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============================ ZFS QUICK START ============================
1) Build the SPL (Solaris Porting Layer) and install it. This package
provides several Solaris APIs used by ZFS and is a required dependency.
Before building ZFS build this package and install the resulting rpms.
> tar -xzf spl-x.y.z.tgz
> cd spl-x.y.z
> ./configure --with-linux=<kernel src>
> make
> make rpm
> sudo rpm -Uvh *.<arch>.rpm
Preparing... ########################################### [100%]
1:spl ########################################### [ 33%]
2:spl-modules-devel ########################################### [ 67%]
3:spl-modules ########################################### [100%]
2) Build ZFS and install it. This package provides the native port of
ZFS for Linux including all kernel modules and command line utilities.
Note it is important that you have installed spl-module-devel package
from step 1) before attempting to build ZFS.
> tar -xzf zfs-x.y.z.tgz
> cd zfs-x.y.z
> ./configure --with-linux=<kernel src>
> make
> make rpm
> sudo rpm -Uvh *.<arch>.rpm
Preparing... ########################################### [100%]
1:zfs ########################################### [ 20%]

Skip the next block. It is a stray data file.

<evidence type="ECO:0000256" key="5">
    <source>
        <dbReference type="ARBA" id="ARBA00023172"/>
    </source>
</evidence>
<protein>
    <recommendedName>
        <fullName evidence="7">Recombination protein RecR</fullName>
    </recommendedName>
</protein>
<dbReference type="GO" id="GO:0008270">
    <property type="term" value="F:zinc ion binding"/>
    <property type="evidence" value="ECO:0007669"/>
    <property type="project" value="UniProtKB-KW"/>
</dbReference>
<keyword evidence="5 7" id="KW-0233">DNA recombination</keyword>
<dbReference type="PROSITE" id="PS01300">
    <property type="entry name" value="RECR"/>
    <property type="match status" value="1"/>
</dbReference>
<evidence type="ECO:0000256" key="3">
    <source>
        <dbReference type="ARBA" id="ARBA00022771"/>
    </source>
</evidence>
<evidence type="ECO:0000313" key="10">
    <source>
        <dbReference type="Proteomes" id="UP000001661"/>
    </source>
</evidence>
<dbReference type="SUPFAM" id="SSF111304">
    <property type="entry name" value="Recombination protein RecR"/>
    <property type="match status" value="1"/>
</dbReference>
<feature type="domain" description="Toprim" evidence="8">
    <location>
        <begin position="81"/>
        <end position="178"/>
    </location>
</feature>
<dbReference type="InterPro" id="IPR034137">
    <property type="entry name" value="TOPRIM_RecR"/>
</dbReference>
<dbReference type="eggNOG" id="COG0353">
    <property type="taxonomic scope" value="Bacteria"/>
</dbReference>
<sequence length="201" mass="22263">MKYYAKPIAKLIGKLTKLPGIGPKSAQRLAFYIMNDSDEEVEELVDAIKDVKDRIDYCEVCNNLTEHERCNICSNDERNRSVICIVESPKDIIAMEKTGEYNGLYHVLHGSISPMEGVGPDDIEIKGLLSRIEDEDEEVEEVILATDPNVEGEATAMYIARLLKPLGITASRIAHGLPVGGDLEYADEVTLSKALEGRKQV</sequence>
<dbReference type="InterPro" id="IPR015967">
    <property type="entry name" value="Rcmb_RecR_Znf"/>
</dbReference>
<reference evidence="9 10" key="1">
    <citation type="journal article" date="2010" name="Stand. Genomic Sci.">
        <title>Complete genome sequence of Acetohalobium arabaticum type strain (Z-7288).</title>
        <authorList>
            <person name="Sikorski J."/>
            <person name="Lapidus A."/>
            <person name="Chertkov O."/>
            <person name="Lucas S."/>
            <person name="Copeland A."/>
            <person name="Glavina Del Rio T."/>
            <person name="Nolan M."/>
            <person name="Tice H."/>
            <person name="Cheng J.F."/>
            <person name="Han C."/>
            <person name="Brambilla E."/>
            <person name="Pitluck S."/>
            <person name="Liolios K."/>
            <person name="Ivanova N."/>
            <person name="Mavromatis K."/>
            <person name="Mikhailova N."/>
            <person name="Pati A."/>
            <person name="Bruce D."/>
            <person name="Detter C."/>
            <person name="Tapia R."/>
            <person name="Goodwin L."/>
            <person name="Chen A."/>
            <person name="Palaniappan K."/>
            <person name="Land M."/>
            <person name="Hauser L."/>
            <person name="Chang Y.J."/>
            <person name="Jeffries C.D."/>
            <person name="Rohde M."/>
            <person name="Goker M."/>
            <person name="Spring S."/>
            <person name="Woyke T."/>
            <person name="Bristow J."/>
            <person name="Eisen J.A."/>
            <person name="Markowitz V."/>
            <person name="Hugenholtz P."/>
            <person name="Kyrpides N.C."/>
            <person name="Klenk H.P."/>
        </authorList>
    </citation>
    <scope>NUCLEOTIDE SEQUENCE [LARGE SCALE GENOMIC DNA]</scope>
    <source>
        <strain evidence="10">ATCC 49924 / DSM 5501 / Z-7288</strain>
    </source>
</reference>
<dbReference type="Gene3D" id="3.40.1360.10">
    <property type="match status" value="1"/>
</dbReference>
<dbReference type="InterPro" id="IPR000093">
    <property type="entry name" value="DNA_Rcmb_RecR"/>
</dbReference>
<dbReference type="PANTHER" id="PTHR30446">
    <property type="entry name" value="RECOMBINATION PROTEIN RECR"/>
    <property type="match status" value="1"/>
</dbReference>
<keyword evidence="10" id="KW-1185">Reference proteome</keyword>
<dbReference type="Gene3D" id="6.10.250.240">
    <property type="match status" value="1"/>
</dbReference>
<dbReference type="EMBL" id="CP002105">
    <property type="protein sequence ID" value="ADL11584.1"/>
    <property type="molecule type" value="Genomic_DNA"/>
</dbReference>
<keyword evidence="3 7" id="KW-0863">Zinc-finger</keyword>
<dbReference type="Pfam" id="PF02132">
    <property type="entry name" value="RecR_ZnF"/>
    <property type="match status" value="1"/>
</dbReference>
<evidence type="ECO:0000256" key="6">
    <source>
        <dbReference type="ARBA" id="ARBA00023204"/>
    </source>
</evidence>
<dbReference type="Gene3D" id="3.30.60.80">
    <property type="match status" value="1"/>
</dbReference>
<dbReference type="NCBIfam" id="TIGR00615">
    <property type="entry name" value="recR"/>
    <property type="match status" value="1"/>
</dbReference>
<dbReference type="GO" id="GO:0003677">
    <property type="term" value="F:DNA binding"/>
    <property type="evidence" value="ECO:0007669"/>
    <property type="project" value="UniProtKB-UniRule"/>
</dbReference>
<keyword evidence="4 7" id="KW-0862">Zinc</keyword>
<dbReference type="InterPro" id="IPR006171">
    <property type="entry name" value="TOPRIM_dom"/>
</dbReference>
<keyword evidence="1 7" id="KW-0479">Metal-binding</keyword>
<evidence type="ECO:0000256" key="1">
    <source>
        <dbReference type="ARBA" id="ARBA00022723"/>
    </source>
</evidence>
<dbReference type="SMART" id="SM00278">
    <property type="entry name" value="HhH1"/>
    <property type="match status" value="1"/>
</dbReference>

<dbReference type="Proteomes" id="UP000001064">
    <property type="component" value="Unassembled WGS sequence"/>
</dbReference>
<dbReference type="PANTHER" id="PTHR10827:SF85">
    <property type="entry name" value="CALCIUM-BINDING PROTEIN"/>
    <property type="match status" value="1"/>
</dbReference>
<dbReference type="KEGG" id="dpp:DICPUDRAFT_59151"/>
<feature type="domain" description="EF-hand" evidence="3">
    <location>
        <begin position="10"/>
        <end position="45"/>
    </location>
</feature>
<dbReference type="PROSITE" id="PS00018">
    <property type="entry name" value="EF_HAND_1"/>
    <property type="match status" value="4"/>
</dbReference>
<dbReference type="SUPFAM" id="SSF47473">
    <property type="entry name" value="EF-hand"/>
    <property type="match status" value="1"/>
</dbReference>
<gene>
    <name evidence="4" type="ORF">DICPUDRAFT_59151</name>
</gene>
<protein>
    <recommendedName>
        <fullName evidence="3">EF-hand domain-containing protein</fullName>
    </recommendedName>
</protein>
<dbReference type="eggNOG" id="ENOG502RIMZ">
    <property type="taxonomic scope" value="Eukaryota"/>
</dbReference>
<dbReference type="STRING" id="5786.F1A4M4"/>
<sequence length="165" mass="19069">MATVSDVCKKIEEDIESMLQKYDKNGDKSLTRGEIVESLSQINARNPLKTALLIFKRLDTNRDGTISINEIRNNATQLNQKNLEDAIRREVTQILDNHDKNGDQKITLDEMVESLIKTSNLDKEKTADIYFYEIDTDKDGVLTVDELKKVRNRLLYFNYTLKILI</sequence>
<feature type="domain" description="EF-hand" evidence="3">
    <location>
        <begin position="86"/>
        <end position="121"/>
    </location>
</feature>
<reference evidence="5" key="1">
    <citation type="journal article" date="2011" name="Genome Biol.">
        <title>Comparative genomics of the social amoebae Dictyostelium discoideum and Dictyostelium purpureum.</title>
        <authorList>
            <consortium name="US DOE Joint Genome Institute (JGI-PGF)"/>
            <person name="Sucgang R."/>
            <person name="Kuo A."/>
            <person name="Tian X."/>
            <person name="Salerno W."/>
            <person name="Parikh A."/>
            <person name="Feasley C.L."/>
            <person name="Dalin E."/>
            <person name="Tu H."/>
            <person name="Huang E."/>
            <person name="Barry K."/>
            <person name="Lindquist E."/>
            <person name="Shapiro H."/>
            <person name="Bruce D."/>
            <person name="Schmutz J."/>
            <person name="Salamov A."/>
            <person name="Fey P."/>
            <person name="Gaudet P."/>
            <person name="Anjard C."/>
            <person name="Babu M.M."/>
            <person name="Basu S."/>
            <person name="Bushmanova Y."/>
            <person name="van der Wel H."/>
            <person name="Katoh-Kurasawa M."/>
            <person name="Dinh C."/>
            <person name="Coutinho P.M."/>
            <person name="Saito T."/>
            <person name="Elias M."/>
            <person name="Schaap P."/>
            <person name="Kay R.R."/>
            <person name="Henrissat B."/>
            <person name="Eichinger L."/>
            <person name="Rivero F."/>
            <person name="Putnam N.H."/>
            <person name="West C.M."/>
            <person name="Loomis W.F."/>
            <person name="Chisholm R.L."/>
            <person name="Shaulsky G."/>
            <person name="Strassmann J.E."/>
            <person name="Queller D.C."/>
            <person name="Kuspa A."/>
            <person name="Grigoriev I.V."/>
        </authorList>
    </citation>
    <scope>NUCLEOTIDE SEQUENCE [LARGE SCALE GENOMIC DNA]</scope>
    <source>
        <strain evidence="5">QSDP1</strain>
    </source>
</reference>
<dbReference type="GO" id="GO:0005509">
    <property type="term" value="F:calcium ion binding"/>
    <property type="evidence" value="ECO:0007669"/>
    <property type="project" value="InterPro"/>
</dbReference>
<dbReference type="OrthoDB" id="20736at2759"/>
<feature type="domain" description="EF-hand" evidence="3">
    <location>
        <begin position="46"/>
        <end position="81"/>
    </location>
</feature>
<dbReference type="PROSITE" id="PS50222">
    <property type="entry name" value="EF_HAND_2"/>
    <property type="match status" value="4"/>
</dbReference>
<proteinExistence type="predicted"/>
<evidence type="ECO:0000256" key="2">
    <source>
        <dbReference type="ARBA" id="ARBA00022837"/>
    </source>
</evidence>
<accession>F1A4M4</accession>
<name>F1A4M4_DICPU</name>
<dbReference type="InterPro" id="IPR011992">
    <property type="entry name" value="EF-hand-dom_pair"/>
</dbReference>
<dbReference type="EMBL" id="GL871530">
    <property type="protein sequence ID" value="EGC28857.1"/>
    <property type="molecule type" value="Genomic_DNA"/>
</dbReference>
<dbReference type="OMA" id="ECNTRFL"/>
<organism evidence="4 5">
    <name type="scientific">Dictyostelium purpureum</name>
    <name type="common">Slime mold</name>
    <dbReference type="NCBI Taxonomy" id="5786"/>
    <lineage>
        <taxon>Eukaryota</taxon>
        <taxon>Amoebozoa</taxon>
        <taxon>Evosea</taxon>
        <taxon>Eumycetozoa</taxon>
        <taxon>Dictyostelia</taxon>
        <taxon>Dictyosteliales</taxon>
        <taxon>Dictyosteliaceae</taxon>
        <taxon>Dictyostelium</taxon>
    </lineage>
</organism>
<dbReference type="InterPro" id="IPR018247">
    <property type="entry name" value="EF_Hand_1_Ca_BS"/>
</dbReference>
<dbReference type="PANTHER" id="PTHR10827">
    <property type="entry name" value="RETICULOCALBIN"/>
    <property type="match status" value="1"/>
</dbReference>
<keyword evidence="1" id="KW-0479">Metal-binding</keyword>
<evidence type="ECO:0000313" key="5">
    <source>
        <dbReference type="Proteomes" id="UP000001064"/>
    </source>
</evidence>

2:zfs-test ########################################### [ 40%]
3:zfs-modules-devel ########################################### [ 60%]
4:zfs-modules ########################################### [ 80%]
3) Enjoy ZFS on Linux! Currently only the ZVOL is fully functional
but work on the ZPL is underway. Why is just having the ZVOL still
useful you ask? Well here's an example of what you can do today using
just the ZVOL:
> # Create the 'tank' zpool containing a raidz vdev spread over 4 devices.
> zpool create tank raidz /dev/sdb /dev/sdc /dev/sdd /dev/sde
> zpool list
NAME SIZE USED AVAIL CAP HEALTH ALTROOT
tank 1.81T 132K 1.81T 0% ONLINE -
> # Create a 100G block device named 'fish' in the 'tank' zpool.
> zfs create -V 100G tank/fish
> zfs list
NAME USED AVAIL REFER MOUNTPOINT
tank 100G 1.24T 26.9K /tank
tank/fish 100G 1.33T 23.9K -
> # Partition 'tank/fish' as if it were a normal block device.
> sfdisk /dev/tank/fish << EOF
0,
EOF
> sfdisk -l /dev/tank/fish
Disk /dev/tank/fish: 208050 cylinders, 16 heads, 63 sectors/track
Units = cylinders of 516096 bytes, blocks of 1024 bytes, counting from 0
Device Boot Start End #cyls #blocks Id System
/dev/tank/fish1 0+ 208049 208050- 104857199+ 83 Linux
/dev/tank/fish2 0 - 0 0 0 Empty
/dev/tank/fish3 0 - 0 0 0 Empty
/dev/tank/fish4 0 - 0 0 0 Empty
> # Format the new /dev/tank/fish1 partition with ext2 and mount it.
> mkfs.ext2 -q /dev/tank/fish1
> mkdir -p /mnt/tank/fish1
> mount /dev/tank/fish1 /mnt/tank/fish1
> ls /mnt/tank/fish1
lost+found
> # Take a snapshot of the pristine ext2 filesystem and mount it read-only.
> zfs snapshot tank/fish@pristine
> mkdir /mnt/tank/fish@pristine1
> mount /dev/tank/fish@pristine1 /mnt/tank/fish@pristine1
> ls /mnt/tank/fish\@pristine1
lost+found
> # Changes made to tank/fish1 do not appear in tank/fish@pristine1
> touch /mnt/tank/fish1/foo
> ls /mnt/tank/fish1/
foo lost+found
> ls /mnt/tank/fish\@pristine1
lost+found
Enjoy,
Brian Behlendorf <behlendorf1@llnl.gov>
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